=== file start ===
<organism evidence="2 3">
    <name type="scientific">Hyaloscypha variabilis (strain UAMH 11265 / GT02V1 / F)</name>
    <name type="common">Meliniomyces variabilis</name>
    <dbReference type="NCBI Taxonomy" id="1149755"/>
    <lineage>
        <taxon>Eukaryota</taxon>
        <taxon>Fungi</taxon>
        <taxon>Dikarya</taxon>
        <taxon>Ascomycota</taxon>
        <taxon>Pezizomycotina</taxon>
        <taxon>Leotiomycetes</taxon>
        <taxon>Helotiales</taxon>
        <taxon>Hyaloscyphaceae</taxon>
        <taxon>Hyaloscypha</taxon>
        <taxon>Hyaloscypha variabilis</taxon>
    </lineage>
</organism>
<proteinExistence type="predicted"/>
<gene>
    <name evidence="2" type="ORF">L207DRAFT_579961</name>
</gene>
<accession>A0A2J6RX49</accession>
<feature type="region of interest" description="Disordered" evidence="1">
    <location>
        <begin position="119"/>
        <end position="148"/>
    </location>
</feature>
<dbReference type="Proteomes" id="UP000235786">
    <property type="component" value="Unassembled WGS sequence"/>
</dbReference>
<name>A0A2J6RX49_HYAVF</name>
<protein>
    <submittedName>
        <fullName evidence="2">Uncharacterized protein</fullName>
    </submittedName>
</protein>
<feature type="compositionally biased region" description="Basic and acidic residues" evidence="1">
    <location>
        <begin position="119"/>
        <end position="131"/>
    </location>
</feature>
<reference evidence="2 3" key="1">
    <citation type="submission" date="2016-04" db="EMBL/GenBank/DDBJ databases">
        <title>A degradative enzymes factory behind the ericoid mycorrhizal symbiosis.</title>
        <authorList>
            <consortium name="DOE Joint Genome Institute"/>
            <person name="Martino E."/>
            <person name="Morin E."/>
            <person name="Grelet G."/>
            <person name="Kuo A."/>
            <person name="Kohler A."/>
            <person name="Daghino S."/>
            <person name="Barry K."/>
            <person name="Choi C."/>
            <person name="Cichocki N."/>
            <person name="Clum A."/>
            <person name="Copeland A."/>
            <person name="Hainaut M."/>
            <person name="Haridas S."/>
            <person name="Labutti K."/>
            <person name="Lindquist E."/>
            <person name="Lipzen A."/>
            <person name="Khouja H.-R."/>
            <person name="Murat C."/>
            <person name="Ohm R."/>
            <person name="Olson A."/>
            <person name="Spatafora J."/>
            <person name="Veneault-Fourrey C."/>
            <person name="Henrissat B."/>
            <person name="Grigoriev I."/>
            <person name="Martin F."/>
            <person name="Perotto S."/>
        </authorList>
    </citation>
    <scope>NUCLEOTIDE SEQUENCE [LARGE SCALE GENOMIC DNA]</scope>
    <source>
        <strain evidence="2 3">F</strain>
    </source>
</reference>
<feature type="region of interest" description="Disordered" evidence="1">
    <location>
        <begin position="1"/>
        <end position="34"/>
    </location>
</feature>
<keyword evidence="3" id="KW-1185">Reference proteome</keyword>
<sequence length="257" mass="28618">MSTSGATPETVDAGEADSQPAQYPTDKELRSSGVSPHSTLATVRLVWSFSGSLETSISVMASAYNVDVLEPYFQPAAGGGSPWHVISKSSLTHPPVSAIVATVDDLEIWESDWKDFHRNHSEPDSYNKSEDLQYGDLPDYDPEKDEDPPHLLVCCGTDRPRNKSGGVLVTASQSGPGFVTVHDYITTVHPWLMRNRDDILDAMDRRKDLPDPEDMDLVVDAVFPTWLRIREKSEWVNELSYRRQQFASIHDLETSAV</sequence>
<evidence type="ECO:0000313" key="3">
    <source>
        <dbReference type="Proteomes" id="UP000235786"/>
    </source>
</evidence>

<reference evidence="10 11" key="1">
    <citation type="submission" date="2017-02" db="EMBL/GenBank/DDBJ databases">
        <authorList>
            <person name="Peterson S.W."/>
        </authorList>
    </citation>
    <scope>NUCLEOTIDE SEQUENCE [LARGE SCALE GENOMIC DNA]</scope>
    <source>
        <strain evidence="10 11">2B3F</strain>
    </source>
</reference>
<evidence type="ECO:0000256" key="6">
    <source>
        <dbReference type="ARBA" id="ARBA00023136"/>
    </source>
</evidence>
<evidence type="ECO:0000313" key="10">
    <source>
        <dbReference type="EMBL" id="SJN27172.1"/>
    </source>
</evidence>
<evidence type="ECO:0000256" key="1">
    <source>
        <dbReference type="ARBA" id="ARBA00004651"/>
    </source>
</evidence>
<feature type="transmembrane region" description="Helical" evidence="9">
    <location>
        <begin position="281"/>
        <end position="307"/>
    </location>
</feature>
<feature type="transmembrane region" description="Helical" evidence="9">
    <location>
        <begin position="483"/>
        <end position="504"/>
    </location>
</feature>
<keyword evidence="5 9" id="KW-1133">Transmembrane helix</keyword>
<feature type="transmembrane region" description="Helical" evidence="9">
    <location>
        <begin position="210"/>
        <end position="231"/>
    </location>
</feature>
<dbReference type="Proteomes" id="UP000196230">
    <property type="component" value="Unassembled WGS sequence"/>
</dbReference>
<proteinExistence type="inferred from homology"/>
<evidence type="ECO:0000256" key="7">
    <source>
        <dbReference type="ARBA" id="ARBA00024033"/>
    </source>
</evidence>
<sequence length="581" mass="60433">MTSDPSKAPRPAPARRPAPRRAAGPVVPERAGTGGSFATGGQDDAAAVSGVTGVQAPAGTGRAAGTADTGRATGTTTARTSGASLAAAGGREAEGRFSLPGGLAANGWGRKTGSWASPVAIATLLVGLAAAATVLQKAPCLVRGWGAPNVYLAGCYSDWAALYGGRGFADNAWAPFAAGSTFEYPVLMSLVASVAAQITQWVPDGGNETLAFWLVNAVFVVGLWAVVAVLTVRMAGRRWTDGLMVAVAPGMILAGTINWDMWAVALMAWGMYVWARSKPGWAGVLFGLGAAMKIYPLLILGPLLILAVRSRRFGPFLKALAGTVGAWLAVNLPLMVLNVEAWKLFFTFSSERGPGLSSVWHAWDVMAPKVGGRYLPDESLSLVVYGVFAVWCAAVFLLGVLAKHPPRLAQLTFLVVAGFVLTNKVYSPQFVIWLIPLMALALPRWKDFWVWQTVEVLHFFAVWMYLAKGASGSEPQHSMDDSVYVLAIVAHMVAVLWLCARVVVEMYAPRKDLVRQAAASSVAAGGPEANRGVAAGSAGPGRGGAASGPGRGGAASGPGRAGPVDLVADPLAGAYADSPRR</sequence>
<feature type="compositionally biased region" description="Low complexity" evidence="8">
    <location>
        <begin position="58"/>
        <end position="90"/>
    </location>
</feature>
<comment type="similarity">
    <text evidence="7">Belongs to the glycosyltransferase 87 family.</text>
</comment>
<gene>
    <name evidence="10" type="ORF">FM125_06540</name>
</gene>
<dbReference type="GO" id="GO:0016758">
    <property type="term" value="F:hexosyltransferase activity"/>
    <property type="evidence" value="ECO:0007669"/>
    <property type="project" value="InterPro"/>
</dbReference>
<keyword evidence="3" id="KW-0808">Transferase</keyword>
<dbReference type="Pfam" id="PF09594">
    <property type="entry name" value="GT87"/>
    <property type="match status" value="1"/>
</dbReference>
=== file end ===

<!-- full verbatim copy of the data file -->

<organism evidence="2 3">
    <name type="scientific">Hyaloscypha variabilis (strain UAMH 11265 / GT02V1 / F)</name>
    <name type="common">Meliniomyces variabilis</name>
    <dbReference type="NCBI Taxonomy" id="1149755"/>
    <lineage>
        <taxon>Eukaryota</taxon>
        <taxon>Fungi</taxon>
        <taxon>Dikarya</taxon>
        <taxon>Ascomycota</taxon>
        <taxon>Pezizomycotina</taxon>
        <taxon>Leotiomycetes</taxon>
        <taxon>Helotiales</taxon>
        <taxon>Hyaloscyphaceae</taxon>
        <taxon>Hyaloscypha</taxon>
        <taxon>Hyaloscypha variabilis</taxon>
    </lineage>
</organism>
<proteinExistence type="predicted"/>
<gene>
    <name evidence="2" type="ORF">L207DRAFT_579961</name>
</gene>
<accession>A0A2J6RX49</accession>
<feature type="region of interest" description="Disordered" evidence="1">
    <location>
        <begin position="119"/>
        <end position="148"/>
    </location>
</feature>
<dbReference type="Proteomes" id="UP000235786">
    <property type="component" value="Unassembled WGS sequence"/>
</dbReference>
<name>A0A2J6RX49_HYAVF</name>
<protein>
    <submittedName>
        <fullName evidence="2">Uncharacterized protein</fullName>
    </submittedName>
</protein>
<feature type="compositionally biased region" description="Basic and acidic residues" evidence="1">
    <location>
        <begin position="119"/>
        <end position="131"/>
    </location>
</feature>
<reference evidence="2 3" key="1">
    <citation type="submission" date="2016-04" db="EMBL/GenBank/DDBJ databases">
        <title>A degradative enzymes factory behind the ericoid mycorrhizal symbiosis.</title>
        <authorList>
            <consortium name="DOE Joint Genome Institute"/>
            <person name="Martino E."/>
            <person name="Morin E."/>
            <person name="Grelet G."/>
            <person name="Kuo A."/>
            <person name="Kohler A."/>
            <person name="Daghino S."/>
            <person name="Barry K."/>
            <person name="Choi C."/>
            <person name="Cichocki N."/>
            <person name="Clum A."/>
            <person name="Copeland A."/>
            <person name="Hainaut M."/>
            <person name="Haridas S."/>
            <person name="Labutti K."/>
            <person name="Lindquist E."/>
            <person name="Lipzen A."/>
            <person name="Khouja H.-R."/>
            <person name="Murat C."/>
            <person name="Ohm R."/>
            <person name="Olson A."/>
            <person name="Spatafora J."/>
            <person name="Veneault-Fourrey C."/>
            <person name="Henrissat B."/>
            <person name="Grigoriev I."/>
            <person name="Martin F."/>
            <person name="Perotto S."/>
        </authorList>
    </citation>
    <scope>NUCLEOTIDE SEQUENCE [LARGE SCALE GENOMIC DNA]</scope>
    <source>
        <strain evidence="2 3">F</strain>
    </source>
</reference>
<feature type="region of interest" description="Disordered" evidence="1">
    <location>
        <begin position="1"/>
        <end position="34"/>
    </location>
</feature>
<keyword evidence="3" id="KW-1185">Reference proteome</keyword>
<sequence length="257" mass="28618">MSTSGATPETVDAGEADSQPAQYPTDKELRSSGVSPHSTLATVRLVWSFSGSLETSISVMASAYNVDVLEPYFQPAAGGGSPWHVISKSSLTHPPVSAIVATVDDLEIWESDWKDFHRNHSEPDSYNKSEDLQYGDLPDYDPEKDEDPPHLLVCCGTDRPRNKSGGVLVTASQSGPGFVTVHDYITTVHPWLMRNRDDILDAMDRRKDLPDPEDMDLVVDAVFPTWLRIREKSEWVNELSYRRQQFASIHDLETSAV</sequence>
<evidence type="ECO:0000313" key="3">
    <source>
        <dbReference type="Proteomes" id="UP000235786"/>
    </source>
</evidence>

<reference evidence="10 11" key="1">
    <citation type="submission" date="2017-02" db="EMBL/GenBank/DDBJ databases">
        <authorList>
            <person name="Peterson S.W."/>
        </authorList>
    </citation>
    <scope>NUCLEOTIDE SEQUENCE [LARGE SCALE GENOMIC DNA]</scope>
    <source>
        <strain evidence="10 11">2B3F</strain>
    </source>
</reference>
<evidence type="ECO:0000256" key="6">
    <source>
        <dbReference type="ARBA" id="ARBA00023136"/>
    </source>
</evidence>
<evidence type="ECO:0000313" key="10">
    <source>
        <dbReference type="EMBL" id="SJN27172.1"/>
    </source>
</evidence>
<evidence type="ECO:0000256" key="1">
    <source>
        <dbReference type="ARBA" id="ARBA00004651"/>
    </source>
</evidence>
<feature type="transmembrane region" description="Helical" evidence="9">
    <location>
        <begin position="281"/>
        <end position="307"/>
    </location>
</feature>
<feature type="transmembrane region" description="Helical" evidence="9">
    <location>
        <begin position="483"/>
        <end position="504"/>
    </location>
</feature>
<keyword evidence="5 9" id="KW-1133">Transmembrane helix</keyword>
<feature type="transmembrane region" description="Helical" evidence="9">
    <location>
        <begin position="210"/>
        <end position="231"/>
    </location>
</feature>
<dbReference type="Proteomes" id="UP000196230">
    <property type="component" value="Unassembled WGS sequence"/>
</dbReference>
<proteinExistence type="inferred from homology"/>
<evidence type="ECO:0000256" key="7">
    <source>
        <dbReference type="ARBA" id="ARBA00024033"/>
    </source>
</evidence>
<sequence length="581" mass="60433">MTSDPSKAPRPAPARRPAPRRAAGPVVPERAGTGGSFATGGQDDAAAVSGVTGVQAPAGTGRAAGTADTGRATGTTTARTSGASLAAAGGREAEGRFSLPGGLAANGWGRKTGSWASPVAIATLLVGLAAAATVLQKAPCLVRGWGAPNVYLAGCYSDWAALYGGRGFADNAWAPFAAGSTFEYPVLMSLVASVAAQITQWVPDGGNETLAFWLVNAVFVVGLWAVVAVLTVRMAGRRWTDGLMVAVAPGMILAGTINWDMWAVALMAWGMYVWARSKPGWAGVLFGLGAAMKIYPLLILGPLLILAVRSRRFGPFLKALAGTVGAWLAVNLPLMVLNVEAWKLFFTFSSERGPGLSSVWHAWDVMAPKVGGRYLPDESLSLVVYGVFAVWCAAVFLLGVLAKHPPRLAQLTFLVVAGFVLTNKVYSPQFVIWLIPLMALALPRWKDFWVWQTVEVLHFFAVWMYLAKGASGSEPQHSMDDSVYVLAIVAHMVAVLWLCARVVVEMYAPRKDLVRQAAASSVAAGGPEANRGVAAGSAGPGRGGAASGPGRGGAASGPGRAGPVDLVADPLAGAYADSPRR</sequence>
<feature type="compositionally biased region" description="Low complexity" evidence="8">
    <location>
        <begin position="58"/>
        <end position="90"/>
    </location>
</feature>
<comment type="similarity">
    <text evidence="7">Belongs to the glycosyltransferase 87 family.</text>
</comment>
<gene>
    <name evidence="10" type="ORF">FM125_06540</name>
</gene>
<dbReference type="GO" id="GO:0016758">
    <property type="term" value="F:hexosyltransferase activity"/>
    <property type="evidence" value="ECO:0007669"/>
    <property type="project" value="InterPro"/>
</dbReference>
<keyword evidence="3" id="KW-0808">Transferase</keyword>
<dbReference type="Pfam" id="PF09594">
    <property type="entry name" value="GT87"/>
    <property type="match status" value="1"/>
</dbReference>